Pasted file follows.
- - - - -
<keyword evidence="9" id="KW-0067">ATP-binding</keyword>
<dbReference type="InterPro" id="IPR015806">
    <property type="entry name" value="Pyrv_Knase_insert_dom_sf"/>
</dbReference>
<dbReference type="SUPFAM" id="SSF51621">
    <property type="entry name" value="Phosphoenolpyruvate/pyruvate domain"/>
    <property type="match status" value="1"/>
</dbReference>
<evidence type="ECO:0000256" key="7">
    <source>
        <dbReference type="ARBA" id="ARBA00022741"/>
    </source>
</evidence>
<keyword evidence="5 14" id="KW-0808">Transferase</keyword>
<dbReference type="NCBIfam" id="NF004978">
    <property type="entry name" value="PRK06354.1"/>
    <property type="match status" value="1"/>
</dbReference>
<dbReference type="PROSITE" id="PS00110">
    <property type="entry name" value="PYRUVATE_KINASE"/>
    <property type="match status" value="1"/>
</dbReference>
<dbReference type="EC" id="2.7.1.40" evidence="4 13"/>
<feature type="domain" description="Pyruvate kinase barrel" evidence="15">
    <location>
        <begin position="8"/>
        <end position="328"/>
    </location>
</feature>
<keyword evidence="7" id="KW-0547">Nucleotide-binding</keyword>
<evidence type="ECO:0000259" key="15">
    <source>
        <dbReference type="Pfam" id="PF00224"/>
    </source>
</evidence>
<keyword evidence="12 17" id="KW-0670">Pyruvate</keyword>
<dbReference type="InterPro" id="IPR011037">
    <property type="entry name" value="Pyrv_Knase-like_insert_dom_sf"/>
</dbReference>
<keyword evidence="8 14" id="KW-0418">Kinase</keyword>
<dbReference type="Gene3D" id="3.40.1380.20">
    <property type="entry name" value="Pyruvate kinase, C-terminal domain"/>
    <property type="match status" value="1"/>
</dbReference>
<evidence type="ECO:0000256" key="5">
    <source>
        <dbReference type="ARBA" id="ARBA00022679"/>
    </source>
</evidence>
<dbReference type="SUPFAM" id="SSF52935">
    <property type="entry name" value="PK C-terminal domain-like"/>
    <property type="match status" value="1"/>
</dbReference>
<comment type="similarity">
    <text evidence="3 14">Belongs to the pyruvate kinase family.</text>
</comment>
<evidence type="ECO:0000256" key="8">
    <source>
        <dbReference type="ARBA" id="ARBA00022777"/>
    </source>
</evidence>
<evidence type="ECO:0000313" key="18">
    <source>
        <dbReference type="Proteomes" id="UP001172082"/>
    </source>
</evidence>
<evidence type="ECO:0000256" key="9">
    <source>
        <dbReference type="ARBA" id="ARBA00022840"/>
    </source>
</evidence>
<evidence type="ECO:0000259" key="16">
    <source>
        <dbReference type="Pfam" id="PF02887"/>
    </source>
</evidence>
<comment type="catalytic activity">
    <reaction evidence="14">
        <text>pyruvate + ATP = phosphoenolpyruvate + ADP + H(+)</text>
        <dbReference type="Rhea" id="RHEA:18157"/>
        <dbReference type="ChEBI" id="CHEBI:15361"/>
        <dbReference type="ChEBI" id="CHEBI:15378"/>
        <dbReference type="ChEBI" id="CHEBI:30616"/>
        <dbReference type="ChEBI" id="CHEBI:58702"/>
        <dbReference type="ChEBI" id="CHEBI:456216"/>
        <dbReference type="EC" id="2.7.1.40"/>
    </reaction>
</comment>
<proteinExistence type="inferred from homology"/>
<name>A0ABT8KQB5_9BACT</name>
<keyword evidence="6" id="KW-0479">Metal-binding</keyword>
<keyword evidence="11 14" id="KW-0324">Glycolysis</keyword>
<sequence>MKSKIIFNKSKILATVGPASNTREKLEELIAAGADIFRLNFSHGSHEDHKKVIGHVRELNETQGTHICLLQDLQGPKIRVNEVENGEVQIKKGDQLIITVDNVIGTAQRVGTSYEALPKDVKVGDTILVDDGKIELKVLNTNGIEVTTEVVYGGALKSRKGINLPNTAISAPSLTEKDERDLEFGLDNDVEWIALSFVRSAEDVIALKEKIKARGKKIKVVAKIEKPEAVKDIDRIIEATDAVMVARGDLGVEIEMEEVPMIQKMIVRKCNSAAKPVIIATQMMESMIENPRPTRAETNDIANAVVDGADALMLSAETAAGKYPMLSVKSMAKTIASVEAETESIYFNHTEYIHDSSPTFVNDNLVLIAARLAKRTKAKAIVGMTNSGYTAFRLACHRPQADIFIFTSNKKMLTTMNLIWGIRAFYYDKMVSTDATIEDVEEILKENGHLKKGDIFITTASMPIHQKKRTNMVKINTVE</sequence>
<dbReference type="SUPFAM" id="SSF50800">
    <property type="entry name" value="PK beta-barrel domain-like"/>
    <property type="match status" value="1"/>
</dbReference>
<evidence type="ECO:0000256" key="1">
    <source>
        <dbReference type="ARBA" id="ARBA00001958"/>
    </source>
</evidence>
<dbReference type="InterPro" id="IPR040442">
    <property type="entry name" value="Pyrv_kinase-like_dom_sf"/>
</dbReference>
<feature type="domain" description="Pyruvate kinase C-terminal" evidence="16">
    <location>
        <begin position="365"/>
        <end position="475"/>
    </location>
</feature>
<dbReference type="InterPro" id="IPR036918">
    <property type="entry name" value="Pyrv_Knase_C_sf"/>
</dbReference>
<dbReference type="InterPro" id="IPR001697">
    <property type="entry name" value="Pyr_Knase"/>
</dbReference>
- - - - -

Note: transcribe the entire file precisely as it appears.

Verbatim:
<keyword evidence="9" id="KW-0067">ATP-binding</keyword>
<dbReference type="InterPro" id="IPR015806">
    <property type="entry name" value="Pyrv_Knase_insert_dom_sf"/>
</dbReference>
<dbReference type="SUPFAM" id="SSF51621">
    <property type="entry name" value="Phosphoenolpyruvate/pyruvate domain"/>
    <property type="match status" value="1"/>
</dbReference>
<evidence type="ECO:0000256" key="7">
    <source>
        <dbReference type="ARBA" id="ARBA00022741"/>
    </source>
</evidence>
<keyword evidence="5 14" id="KW-0808">Transferase</keyword>
<dbReference type="NCBIfam" id="NF004978">
    <property type="entry name" value="PRK06354.1"/>
    <property type="match status" value="1"/>
</dbReference>
<dbReference type="PROSITE" id="PS00110">
    <property type="entry name" value="PYRUVATE_KINASE"/>
    <property type="match status" value="1"/>
</dbReference>
<dbReference type="EC" id="2.7.1.40" evidence="4 13"/>
<feature type="domain" description="Pyruvate kinase barrel" evidence="15">
    <location>
        <begin position="8"/>
        <end position="328"/>
    </location>
</feature>
<keyword evidence="7" id="KW-0547">Nucleotide-binding</keyword>
<evidence type="ECO:0000259" key="15">
    <source>
        <dbReference type="Pfam" id="PF00224"/>
    </source>
</evidence>
<keyword evidence="12 17" id="KW-0670">Pyruvate</keyword>
<dbReference type="InterPro" id="IPR011037">
    <property type="entry name" value="Pyrv_Knase-like_insert_dom_sf"/>
</dbReference>
<keyword evidence="8 14" id="KW-0418">Kinase</keyword>
<dbReference type="Gene3D" id="3.40.1380.20">
    <property type="entry name" value="Pyruvate kinase, C-terminal domain"/>
    <property type="match status" value="1"/>
</dbReference>
<evidence type="ECO:0000256" key="5">
    <source>
        <dbReference type="ARBA" id="ARBA00022679"/>
    </source>
</evidence>
<dbReference type="SUPFAM" id="SSF52935">
    <property type="entry name" value="PK C-terminal domain-like"/>
    <property type="match status" value="1"/>
</dbReference>
<comment type="similarity">
    <text evidence="3 14">Belongs to the pyruvate kinase family.</text>
</comment>
<evidence type="ECO:0000256" key="8">
    <source>
        <dbReference type="ARBA" id="ARBA00022777"/>
    </source>
</evidence>
<evidence type="ECO:0000313" key="18">
    <source>
        <dbReference type="Proteomes" id="UP001172082"/>
    </source>
</evidence>
<evidence type="ECO:0000256" key="9">
    <source>
        <dbReference type="ARBA" id="ARBA00022840"/>
    </source>
</evidence>
<evidence type="ECO:0000259" key="16">
    <source>
        <dbReference type="Pfam" id="PF02887"/>
    </source>
</evidence>
<comment type="catalytic activity">
    <reaction evidence="14">
        <text>pyruvate + ATP = phosphoenolpyruvate + ADP + H(+)</text>
        <dbReference type="Rhea" id="RHEA:18157"/>
        <dbReference type="ChEBI" id="CHEBI:15361"/>
        <dbReference type="ChEBI" id="CHEBI:15378"/>
        <dbReference type="ChEBI" id="CHEBI:30616"/>
        <dbReference type="ChEBI" id="CHEBI:58702"/>
        <dbReference type="ChEBI" id="CHEBI:456216"/>
        <dbReference type="EC" id="2.7.1.40"/>
    </reaction>
</comment>
<proteinExistence type="inferred from homology"/>
<name>A0ABT8KQB5_9BACT</name>
<keyword evidence="6" id="KW-0479">Metal-binding</keyword>
<keyword evidence="11 14" id="KW-0324">Glycolysis</keyword>
<sequence>MKSKIIFNKSKILATVGPASNTREKLEELIAAGADIFRLNFSHGSHEDHKKVIGHVRELNETQGTHICLLQDLQGPKIRVNEVENGEVQIKKGDQLIITVDNVIGTAQRVGTSYEALPKDVKVGDTILVDDGKIELKVLNTNGIEVTTEVVYGGALKSRKGINLPNTAISAPSLTEKDERDLEFGLDNDVEWIALSFVRSAEDVIALKEKIKARGKKIKVVAKIEKPEAVKDIDRIIEATDAVMVARGDLGVEIEMEEVPMIQKMIVRKCNSAAKPVIIATQMMESMIENPRPTRAETNDIANAVVDGADALMLSAETAAGKYPMLSVKSMAKTIASVEAETESIYFNHTEYIHDSSPTFVNDNLVLIAARLAKRTKAKAIVGMTNSGYTAFRLACHRPQADIFIFTSNKKMLTTMNLIWGIRAFYYDKMVSTDATIEDVEEILKENGHLKKGDIFITTASMPIHQKKRTNMVKINTVE</sequence>
<dbReference type="SUPFAM" id="SSF50800">
    <property type="entry name" value="PK beta-barrel domain-like"/>
    <property type="match status" value="1"/>
</dbReference>
<evidence type="ECO:0000256" key="1">
    <source>
        <dbReference type="ARBA" id="ARBA00001958"/>
    </source>
</evidence>
<dbReference type="InterPro" id="IPR040442">
    <property type="entry name" value="Pyrv_kinase-like_dom_sf"/>
</dbReference>
<feature type="domain" description="Pyruvate kinase C-terminal" evidence="16">
    <location>
        <begin position="365"/>
        <end position="475"/>
    </location>
</feature>
<dbReference type="InterPro" id="IPR036918">
    <property type="entry name" value="Pyrv_Knase_C_sf"/>
</dbReference>
<dbReference type="InterPro" id="IPR001697">
    <property type="entry name" value="Pyr_Knase"/>
</dbReference>